Allergy Testing FAQ

Blood testing is one type of allergy test available.
Blood testing is one type of allergy test available.

Your doctor may be able to diagnose your condition from your history, symptoms, and physical exam. However, allergy testing is also used to pinpoint allergy triggers. You need this information if you're going to take allergy shots to reduce your sensitivity to these triggers and prevent allergic reactions from developing.

There are three kinds of allergy tests:


  • allergy skin test
  • allergy blood test
  • allergy challenge test

Are allergy tests safe?

The allergen extracts used in allergy tests are typically made of allergen proteins. Because they are made to the standards and requirements set by the US Food and Drug Administration, these products are safe.

Are allergy tests reliable?

Allergy skin testing is considered the gold-standard, the best available test for diagnosing environmental allergies. However, allergy testing isn't perfect, and it is possible to have a positive reaction to an allergen in an allergy test but not have allergic reactions to the substance in real life. Also, sometimes allergy tests fail to detect substances to which you are allergic. They do, however, give your allergy specialist important clues to substances that are likely to be causing your allergy symptoms.

Who performs allergy testing?

Only board-certified allergy specialists have been formally trained to administer allergy prick and intradermal skin testing. Since allergy tests can, in rare cases, cause an anaphylactic reaction, it's important to have the tests administered by an allergy specialist and to stay at the specialist's office for at least 30 minutes after testing to ensure you don't have a reaction after leaving. An anaphylactic reaction can be life-threatening.

Tests That Are Not Helpful in Diagnosing Allergies

Some approaches to allergy testing are questionable. The American Academy of Allergy, Asthma, and Immunology and many other medical associations recommend avoiding the tests listed below. That's because they haven't been scientifically proven to work or else they don't work for the diagnosis of allergies. If your doctor suggests any of these tests, get a second opinion.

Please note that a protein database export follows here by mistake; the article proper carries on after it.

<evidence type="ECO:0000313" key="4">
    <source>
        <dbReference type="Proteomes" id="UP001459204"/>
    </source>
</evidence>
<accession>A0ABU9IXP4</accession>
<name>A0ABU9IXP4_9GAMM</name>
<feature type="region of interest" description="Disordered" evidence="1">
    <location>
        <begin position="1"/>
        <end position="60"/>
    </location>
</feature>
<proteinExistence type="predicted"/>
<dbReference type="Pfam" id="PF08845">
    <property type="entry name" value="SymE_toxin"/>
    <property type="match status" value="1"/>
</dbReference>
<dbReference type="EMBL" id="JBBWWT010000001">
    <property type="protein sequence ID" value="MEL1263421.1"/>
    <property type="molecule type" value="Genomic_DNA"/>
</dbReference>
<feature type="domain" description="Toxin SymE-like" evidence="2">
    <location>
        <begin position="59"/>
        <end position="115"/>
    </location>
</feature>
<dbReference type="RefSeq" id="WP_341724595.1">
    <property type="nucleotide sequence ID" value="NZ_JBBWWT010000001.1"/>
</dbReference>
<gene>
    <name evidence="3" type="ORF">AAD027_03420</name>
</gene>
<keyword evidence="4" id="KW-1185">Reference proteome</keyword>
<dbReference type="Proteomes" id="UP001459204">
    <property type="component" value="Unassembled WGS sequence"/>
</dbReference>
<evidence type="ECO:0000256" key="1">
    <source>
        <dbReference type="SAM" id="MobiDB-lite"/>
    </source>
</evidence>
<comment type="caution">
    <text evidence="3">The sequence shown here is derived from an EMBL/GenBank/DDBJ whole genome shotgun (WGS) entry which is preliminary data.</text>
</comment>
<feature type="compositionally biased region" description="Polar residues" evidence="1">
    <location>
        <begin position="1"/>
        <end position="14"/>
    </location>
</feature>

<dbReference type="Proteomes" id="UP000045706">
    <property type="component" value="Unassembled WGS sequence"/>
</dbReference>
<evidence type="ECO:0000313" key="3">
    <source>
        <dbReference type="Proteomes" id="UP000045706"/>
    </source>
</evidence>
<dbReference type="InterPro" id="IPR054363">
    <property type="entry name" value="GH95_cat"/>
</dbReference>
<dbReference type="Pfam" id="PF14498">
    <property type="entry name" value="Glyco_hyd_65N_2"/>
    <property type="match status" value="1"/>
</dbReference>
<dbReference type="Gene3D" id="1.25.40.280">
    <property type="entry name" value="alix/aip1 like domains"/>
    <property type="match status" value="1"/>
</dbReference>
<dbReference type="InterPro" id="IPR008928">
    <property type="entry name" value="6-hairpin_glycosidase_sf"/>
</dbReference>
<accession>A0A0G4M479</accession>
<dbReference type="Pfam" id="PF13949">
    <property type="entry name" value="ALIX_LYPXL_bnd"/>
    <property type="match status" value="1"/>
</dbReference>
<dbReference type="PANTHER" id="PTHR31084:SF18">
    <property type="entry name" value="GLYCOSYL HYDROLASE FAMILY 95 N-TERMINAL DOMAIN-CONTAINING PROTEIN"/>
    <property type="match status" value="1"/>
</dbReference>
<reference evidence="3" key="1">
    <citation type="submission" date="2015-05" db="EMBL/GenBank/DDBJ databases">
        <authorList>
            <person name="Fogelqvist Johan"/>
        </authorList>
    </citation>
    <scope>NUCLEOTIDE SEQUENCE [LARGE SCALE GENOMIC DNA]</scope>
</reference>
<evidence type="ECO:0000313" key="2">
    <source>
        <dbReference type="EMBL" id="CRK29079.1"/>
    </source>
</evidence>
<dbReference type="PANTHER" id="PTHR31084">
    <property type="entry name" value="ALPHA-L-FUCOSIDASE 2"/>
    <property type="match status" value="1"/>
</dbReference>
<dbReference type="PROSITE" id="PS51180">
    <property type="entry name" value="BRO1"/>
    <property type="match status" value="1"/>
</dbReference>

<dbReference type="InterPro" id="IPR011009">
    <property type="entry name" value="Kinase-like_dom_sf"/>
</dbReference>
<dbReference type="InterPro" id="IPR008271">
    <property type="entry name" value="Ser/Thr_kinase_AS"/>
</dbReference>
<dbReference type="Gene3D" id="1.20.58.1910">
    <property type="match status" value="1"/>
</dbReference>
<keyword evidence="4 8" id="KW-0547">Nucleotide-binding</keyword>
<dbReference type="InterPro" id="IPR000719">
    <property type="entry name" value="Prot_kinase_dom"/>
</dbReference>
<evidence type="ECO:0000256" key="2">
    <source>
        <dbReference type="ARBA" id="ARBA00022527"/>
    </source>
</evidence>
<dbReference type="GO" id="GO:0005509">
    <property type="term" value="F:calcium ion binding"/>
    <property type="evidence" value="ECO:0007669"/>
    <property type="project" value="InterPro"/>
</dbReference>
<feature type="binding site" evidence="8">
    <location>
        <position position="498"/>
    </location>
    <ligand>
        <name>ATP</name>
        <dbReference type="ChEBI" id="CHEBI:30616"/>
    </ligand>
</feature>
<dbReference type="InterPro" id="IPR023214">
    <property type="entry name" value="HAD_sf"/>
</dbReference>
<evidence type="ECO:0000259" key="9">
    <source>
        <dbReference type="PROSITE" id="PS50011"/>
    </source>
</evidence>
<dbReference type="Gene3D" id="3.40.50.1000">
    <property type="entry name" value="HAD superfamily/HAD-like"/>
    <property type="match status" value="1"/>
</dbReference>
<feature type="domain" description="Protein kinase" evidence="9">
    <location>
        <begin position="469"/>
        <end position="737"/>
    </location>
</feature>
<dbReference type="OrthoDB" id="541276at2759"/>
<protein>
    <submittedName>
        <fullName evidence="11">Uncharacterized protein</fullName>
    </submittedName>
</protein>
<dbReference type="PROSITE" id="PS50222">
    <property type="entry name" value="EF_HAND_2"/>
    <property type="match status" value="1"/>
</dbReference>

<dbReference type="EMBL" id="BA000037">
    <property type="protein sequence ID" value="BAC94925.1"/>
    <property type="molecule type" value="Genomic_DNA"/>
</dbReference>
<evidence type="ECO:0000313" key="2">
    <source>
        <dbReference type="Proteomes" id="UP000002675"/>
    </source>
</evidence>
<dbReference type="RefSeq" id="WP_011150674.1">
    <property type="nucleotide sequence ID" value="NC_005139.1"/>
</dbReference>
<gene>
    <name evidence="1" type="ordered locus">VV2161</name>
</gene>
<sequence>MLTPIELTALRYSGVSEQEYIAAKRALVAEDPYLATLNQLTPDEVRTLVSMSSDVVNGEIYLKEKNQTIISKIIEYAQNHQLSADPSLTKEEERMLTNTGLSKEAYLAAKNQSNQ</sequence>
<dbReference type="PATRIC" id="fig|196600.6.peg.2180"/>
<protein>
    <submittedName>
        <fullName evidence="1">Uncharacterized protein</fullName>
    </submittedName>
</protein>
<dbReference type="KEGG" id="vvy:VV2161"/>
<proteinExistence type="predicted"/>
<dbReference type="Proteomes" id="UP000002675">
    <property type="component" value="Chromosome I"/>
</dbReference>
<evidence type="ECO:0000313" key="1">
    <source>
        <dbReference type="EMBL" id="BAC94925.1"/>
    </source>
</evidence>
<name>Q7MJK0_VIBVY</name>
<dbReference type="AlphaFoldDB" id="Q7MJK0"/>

• Cytotoxicity testing. In these tests, blood samples are placed on a slide next to allergens to see if the blood cells react to the allergens.
  • Urine autoinjection. In this procedure, a small amount of your urine is injected under your skin.
  • Skin titration. This is also known as the Rinkel method.This is a skin test where small, varying amounts of allergens are placed on the skin.
  • Provocation and neutralization testing. Similar to the Rinkel method, this test involves injecting small amounts of food allergens into the skin in varying quantities. Its goal is to determine the lowest dose of the allergen extract needed to suppress, or neutralize, symptoms.
  • Sublingual provocation and neutralization testing. In this test, drops of allergens are placed under the tongue.
  • IgG4 assay. This is a blood test for specific types of antibodies.

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Written by Karen Serrano, MD Emergency Medicine resident at the University of Wisconsin-Madison.

Reviewed by Lisa V. Suffian, MD

Instructor of Clinical Pediatrics in the Division of Allergy and Pulmonary Medicine at Saint Louis Children's Hospital, Washington University School of Medicine

Assistant Clinical Professor in the Department of Pediatrics at Cardinal Glennon Children's Hospital, Saint Louis University

Board certified in Allergy and Immunology

Last updated June 2008